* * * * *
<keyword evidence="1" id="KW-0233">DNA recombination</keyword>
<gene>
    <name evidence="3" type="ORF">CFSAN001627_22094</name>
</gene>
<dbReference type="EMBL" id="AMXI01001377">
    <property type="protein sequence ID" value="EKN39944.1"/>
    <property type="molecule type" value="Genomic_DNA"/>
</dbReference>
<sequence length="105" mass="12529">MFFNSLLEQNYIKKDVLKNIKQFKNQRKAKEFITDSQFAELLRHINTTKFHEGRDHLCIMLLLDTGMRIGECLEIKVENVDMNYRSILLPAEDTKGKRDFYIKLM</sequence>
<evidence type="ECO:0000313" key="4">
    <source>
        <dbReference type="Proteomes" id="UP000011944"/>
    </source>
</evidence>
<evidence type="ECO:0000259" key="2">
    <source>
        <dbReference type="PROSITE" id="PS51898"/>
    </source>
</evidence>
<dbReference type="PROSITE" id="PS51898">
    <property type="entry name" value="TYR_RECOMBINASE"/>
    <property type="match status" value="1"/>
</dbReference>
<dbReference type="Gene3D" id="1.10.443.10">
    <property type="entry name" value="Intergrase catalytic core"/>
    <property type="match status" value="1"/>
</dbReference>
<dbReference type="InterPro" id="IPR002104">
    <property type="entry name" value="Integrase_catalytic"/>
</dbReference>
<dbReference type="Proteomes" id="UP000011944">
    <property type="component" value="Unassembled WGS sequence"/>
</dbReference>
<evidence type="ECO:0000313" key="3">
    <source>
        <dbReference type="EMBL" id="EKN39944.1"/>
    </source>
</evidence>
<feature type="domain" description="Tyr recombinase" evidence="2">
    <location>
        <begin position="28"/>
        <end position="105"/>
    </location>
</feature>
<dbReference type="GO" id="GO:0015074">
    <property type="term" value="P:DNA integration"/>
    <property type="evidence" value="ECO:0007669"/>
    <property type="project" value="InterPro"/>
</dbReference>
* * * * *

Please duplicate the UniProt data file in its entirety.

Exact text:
<keyword evidence="1" id="KW-0233">DNA recombination</keyword>
<gene>
    <name evidence="3" type="ORF">CFSAN001627_22094</name>
</gene>
<dbReference type="EMBL" id="AMXI01001377">
    <property type="protein sequence ID" value="EKN39944.1"/>
    <property type="molecule type" value="Genomic_DNA"/>
</dbReference>
<sequence length="105" mass="12529">MFFNSLLEQNYIKKDVLKNIKQFKNQRKAKEFITDSQFAELLRHINTTKFHEGRDHLCIMLLLDTGMRIGECLEIKVENVDMNYRSILLPAEDTKGKRDFYIKLM</sequence>
<evidence type="ECO:0000313" key="4">
    <source>
        <dbReference type="Proteomes" id="UP000011944"/>
    </source>
</evidence>
<evidence type="ECO:0000259" key="2">
    <source>
        <dbReference type="PROSITE" id="PS51898"/>
    </source>
</evidence>
<dbReference type="PROSITE" id="PS51898">
    <property type="entry name" value="TYR_RECOMBINASE"/>
    <property type="match status" value="1"/>
</dbReference>
<dbReference type="Gene3D" id="1.10.443.10">
    <property type="entry name" value="Intergrase catalytic core"/>
    <property type="match status" value="1"/>
</dbReference>
<dbReference type="InterPro" id="IPR002104">
    <property type="entry name" value="Integrase_catalytic"/>
</dbReference>
<dbReference type="Proteomes" id="UP000011944">
    <property type="component" value="Unassembled WGS sequence"/>
</dbReference>
<evidence type="ECO:0000313" key="3">
    <source>
        <dbReference type="EMBL" id="EKN39944.1"/>
    </source>
</evidence>
<feature type="domain" description="Tyr recombinase" evidence="2">
    <location>
        <begin position="28"/>
        <end position="105"/>
    </location>
</feature>
<dbReference type="GO" id="GO:0015074">
    <property type="term" value="P:DNA integration"/>
    <property type="evidence" value="ECO:0007669"/>
    <property type="project" value="InterPro"/>
</dbReference>